Arthropod Vector: Controller of Disease Transmission, Volume 1, Vector Microbiome and Innate Immunity of Arthropods
by Stephen Wikel, Serap Aksoy, George Dimopoulos
Arthropod Vector: Controller of Disease Transmission, Volume 1: Vector Microbiome and Innate Immunity of Arthropods is built on topics initially raised at a related Keystone Symposium on Arthropod Vectors. Together with the separate, related Volume 2: Vector Saliva-Host Pathogen Interactions, this work presents a logical sequence of topic development that leads to regulatory considerations for advancing these and related concepts for developing novel control measures.
The three themes of symbionts, vector immune defenses and arthropod saliva modulation of the host environment are central to the concept of determinants of vector competence that involves all aspects of vector-borne pathogen development within the arthropod that culminates in the successful transmission to the vertebrate host.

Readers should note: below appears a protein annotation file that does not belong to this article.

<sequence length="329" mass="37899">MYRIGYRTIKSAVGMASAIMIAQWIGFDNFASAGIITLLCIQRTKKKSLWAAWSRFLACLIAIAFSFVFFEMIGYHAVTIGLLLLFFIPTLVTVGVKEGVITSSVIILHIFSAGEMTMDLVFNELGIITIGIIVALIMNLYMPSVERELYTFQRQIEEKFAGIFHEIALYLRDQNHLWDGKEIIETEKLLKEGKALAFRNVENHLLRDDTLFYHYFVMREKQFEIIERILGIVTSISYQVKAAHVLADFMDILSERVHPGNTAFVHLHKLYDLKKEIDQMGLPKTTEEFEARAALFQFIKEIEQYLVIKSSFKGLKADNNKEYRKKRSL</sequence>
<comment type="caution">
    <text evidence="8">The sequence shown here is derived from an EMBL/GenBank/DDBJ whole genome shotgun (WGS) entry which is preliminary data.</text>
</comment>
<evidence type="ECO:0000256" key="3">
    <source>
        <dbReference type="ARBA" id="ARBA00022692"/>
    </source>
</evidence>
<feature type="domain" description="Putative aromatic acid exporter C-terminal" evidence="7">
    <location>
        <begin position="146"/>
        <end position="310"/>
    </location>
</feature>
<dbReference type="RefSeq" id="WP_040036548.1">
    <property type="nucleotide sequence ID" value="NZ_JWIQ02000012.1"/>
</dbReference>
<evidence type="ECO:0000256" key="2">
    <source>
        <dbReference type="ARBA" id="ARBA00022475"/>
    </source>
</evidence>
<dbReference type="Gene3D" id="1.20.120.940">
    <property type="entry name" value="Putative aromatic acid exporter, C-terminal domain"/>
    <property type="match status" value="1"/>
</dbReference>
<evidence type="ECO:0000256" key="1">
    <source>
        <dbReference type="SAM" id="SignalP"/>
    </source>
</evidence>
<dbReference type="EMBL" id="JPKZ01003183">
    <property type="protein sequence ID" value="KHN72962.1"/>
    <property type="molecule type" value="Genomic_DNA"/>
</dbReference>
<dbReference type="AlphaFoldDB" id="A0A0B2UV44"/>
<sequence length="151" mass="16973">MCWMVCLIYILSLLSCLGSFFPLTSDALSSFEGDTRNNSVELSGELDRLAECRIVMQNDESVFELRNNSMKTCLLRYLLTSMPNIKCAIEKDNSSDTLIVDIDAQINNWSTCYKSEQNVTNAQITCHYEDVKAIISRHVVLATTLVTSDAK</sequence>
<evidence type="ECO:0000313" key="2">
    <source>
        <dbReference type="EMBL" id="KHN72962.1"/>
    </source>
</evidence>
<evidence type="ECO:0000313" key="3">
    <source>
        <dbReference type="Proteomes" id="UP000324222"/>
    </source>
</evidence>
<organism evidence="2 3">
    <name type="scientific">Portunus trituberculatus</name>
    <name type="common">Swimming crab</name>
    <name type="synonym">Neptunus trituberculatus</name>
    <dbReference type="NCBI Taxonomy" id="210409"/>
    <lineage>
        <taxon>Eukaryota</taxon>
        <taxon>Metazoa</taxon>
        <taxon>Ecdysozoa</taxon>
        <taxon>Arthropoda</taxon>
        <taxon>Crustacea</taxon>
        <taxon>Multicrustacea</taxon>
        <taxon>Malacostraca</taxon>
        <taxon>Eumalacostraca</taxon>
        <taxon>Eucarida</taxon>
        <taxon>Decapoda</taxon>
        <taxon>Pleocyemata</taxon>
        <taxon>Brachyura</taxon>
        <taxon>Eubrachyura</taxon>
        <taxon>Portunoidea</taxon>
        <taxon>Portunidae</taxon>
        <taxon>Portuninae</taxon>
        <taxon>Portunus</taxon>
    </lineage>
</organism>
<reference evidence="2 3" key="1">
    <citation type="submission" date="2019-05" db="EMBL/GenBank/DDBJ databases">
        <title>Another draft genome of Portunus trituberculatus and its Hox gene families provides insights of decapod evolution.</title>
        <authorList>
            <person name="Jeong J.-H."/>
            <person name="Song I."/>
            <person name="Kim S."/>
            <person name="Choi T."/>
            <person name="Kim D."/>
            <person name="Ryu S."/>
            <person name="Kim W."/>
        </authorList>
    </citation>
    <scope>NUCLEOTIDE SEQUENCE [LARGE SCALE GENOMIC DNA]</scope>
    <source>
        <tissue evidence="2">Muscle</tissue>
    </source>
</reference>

These three areas are characterized at the present time by rapid achievement of significant, incremental insights, which advances our understanding for a wide variety of arthropod vector species, and this work is the first to extensively integrate these themes.
- Includes such major areas of coverage as host-derived factors, innate immunity of arthropod presentations and the arthropod microbiome/symbionts
- Features expertly curated topics, ensuring appropriate scope of coverage and aid integration of concepts and content
- Provides the necessary scientific background for the development of the research and discussions that have laid the groundwork for future efforts, including the Keystone Symposium and relevant meetings at NIAID/NIH
A broad market consisting of medical and veterinary entomologists, vector biologists, parasitologists, global public health specialists, medical and veterinary infectious disease researchers, medical and veterinary immunologists, biotechnologists, vaccine development researchers, entrepreneurs, and government regulators facing the challenges of implementing policies regarding emerging and novel disease control technologies